VANCOUVER, British Columbia, August 26, 2003 (PRIMEZONE) -- In accordance with the requirements of the British Columbia Securities Commission under the Partial Revocation Order, Steffen, Robertson and Kirsten Consulting (Canada) Inc.("SRK") was retained by Pan Asia Mining Corp. (TSX Venture Exhange:PAR) ("the Company"), to complete an independent technical report on the 701 Changma Diamond Mine ("701 Mine") in the People's Republic of China ("PRC"). The report has been prepared in compliance with National Instrument 43-101.

In compliance with National Instrument 43-101, the Qualified Person that made a personal inspection of the 701 Mine during the period July 10 to July 18, 2003 is Mr. Michael Michaud, a Senior Resource Geologist with SRK. Mr. Andrew Bradfield, a Principal Mining Engineer with SRK, accompanied Mr. Michaud during the review of the 701 Mine.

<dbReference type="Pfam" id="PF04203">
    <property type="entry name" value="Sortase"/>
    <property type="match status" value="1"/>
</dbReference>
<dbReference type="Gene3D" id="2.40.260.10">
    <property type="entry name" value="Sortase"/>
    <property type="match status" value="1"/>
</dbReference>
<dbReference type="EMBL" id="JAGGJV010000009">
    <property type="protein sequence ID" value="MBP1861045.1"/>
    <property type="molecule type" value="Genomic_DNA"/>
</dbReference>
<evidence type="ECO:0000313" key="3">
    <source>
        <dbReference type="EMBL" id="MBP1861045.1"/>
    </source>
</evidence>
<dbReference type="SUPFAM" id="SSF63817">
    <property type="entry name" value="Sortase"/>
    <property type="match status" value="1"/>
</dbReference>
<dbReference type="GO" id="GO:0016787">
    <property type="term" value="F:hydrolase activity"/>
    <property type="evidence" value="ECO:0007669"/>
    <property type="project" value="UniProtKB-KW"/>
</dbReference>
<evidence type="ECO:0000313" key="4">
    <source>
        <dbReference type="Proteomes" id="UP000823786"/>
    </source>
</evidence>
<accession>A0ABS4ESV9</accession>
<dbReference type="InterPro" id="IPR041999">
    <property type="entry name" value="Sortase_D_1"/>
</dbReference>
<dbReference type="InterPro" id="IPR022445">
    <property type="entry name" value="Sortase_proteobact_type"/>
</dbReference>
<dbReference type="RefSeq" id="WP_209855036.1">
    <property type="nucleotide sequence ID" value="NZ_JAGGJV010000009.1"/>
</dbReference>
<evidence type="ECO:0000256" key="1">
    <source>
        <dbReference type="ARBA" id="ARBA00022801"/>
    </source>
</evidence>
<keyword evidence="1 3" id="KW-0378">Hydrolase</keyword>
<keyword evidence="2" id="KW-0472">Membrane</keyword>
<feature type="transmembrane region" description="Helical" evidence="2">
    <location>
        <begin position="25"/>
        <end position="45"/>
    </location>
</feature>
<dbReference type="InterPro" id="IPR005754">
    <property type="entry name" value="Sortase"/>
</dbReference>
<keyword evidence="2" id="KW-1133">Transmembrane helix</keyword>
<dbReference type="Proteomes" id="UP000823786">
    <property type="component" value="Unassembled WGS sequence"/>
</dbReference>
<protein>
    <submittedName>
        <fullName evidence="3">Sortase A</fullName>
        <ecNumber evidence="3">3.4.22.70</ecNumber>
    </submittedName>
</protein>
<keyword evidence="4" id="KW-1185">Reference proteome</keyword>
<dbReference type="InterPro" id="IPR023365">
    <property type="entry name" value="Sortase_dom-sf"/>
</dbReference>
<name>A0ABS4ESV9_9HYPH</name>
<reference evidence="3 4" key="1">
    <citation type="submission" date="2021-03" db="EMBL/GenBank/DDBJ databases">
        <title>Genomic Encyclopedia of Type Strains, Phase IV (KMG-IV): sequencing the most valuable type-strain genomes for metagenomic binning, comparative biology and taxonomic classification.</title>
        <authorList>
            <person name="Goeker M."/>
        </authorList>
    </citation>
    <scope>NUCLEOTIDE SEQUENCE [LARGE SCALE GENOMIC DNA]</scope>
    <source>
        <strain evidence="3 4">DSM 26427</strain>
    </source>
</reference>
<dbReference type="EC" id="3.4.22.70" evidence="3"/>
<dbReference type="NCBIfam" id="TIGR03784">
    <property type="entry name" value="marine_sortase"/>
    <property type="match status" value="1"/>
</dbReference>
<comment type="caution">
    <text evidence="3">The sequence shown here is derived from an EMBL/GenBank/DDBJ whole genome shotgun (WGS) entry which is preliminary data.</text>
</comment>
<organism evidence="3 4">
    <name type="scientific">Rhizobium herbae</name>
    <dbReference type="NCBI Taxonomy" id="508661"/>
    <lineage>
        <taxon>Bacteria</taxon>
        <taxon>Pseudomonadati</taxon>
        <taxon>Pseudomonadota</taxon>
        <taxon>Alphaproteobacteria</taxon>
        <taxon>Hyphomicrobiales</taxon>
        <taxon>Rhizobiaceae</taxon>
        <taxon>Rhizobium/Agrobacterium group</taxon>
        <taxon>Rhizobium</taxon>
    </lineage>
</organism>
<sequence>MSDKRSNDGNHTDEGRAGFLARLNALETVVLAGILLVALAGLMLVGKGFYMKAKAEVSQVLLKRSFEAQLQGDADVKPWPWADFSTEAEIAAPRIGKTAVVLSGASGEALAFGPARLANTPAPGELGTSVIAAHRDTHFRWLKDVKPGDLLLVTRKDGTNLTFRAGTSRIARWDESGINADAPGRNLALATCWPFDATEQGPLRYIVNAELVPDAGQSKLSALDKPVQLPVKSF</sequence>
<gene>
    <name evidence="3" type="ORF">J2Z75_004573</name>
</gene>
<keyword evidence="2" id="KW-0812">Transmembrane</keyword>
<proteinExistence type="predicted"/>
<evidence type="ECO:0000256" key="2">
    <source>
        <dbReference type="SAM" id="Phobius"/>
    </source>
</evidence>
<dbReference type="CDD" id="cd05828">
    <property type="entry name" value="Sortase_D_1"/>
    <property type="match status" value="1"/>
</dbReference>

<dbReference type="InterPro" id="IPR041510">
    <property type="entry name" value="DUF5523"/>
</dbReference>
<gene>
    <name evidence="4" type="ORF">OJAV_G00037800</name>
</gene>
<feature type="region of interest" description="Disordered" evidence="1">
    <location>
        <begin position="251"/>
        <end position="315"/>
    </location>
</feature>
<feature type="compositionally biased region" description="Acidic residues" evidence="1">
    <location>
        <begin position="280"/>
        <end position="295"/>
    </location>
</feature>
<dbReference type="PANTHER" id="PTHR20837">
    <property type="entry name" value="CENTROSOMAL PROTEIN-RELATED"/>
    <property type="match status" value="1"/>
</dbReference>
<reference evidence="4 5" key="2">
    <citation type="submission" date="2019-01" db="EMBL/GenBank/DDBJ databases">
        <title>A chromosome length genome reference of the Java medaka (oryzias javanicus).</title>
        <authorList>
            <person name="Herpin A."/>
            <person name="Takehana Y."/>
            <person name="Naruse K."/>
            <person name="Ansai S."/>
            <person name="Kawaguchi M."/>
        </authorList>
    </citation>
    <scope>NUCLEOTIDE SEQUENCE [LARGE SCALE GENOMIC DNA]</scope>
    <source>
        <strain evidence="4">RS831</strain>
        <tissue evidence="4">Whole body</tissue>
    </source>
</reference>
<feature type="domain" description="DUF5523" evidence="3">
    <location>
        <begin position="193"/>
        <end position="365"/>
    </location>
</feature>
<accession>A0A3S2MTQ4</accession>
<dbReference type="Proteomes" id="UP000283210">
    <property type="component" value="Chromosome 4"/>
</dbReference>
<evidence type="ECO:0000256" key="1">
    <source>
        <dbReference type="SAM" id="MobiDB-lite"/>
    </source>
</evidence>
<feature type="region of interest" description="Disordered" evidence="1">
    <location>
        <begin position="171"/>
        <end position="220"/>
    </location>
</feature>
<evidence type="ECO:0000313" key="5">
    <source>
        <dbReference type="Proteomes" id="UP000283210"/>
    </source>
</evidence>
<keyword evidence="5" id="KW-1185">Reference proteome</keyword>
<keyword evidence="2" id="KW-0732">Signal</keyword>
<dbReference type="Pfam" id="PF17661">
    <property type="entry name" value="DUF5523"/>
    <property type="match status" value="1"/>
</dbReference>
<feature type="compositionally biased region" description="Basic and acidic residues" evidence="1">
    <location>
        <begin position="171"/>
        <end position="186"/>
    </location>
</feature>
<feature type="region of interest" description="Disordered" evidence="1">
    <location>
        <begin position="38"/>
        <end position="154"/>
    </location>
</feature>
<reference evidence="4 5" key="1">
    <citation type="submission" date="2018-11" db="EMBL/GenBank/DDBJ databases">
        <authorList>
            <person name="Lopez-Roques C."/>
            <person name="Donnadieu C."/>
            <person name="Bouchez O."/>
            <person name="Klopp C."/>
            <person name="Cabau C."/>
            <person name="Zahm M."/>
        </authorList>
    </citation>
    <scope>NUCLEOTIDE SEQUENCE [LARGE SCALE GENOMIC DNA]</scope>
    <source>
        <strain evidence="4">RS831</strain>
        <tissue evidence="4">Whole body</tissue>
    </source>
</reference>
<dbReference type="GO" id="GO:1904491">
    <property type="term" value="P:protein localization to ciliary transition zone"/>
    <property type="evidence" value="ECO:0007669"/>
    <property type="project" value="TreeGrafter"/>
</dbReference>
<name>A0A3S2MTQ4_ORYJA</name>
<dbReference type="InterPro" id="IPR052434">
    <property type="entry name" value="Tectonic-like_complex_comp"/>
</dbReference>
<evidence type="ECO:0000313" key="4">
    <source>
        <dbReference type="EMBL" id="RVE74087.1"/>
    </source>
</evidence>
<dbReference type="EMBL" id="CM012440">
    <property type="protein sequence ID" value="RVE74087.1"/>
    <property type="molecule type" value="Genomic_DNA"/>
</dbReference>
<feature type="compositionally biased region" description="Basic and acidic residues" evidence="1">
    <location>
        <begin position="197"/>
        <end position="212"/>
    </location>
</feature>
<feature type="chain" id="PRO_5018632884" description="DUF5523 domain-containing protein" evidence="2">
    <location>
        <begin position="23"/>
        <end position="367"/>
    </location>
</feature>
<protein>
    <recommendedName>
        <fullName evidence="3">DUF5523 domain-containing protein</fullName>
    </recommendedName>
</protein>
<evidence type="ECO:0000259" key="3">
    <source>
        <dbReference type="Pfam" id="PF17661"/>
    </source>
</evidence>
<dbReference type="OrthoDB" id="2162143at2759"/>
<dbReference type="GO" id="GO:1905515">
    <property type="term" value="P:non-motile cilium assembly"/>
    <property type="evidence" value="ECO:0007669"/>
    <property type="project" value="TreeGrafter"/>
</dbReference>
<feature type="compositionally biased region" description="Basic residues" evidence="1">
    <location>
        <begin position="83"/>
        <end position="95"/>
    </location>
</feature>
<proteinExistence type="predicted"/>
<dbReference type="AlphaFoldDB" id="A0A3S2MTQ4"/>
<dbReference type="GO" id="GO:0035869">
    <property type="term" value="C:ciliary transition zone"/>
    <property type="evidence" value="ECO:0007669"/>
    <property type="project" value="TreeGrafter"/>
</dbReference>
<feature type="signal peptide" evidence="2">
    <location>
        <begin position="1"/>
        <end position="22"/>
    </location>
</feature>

The 701 Mine is situated in the Shandong Province, a costal province in the northeast PRC. The property size of the mining license is 8.2 hectares and encompasses the immediate area around the current open pit, located in Mengyin County, PRC. The 701 Joint Venture Company has the exclusive right to mine and explore for diamonds within the mining license. The Chagma diamond deposit consists of a big pipe, a small pipe and the No. 2 dike, which merge together at the -40m level (approximately 300m below the topographic surface). Exploration has defined the kimberlite pipes to a vertical depth of 600m below surface (+260m level to -340m level). The kimberlite pipe appears to extend beyond this depth but no data is available.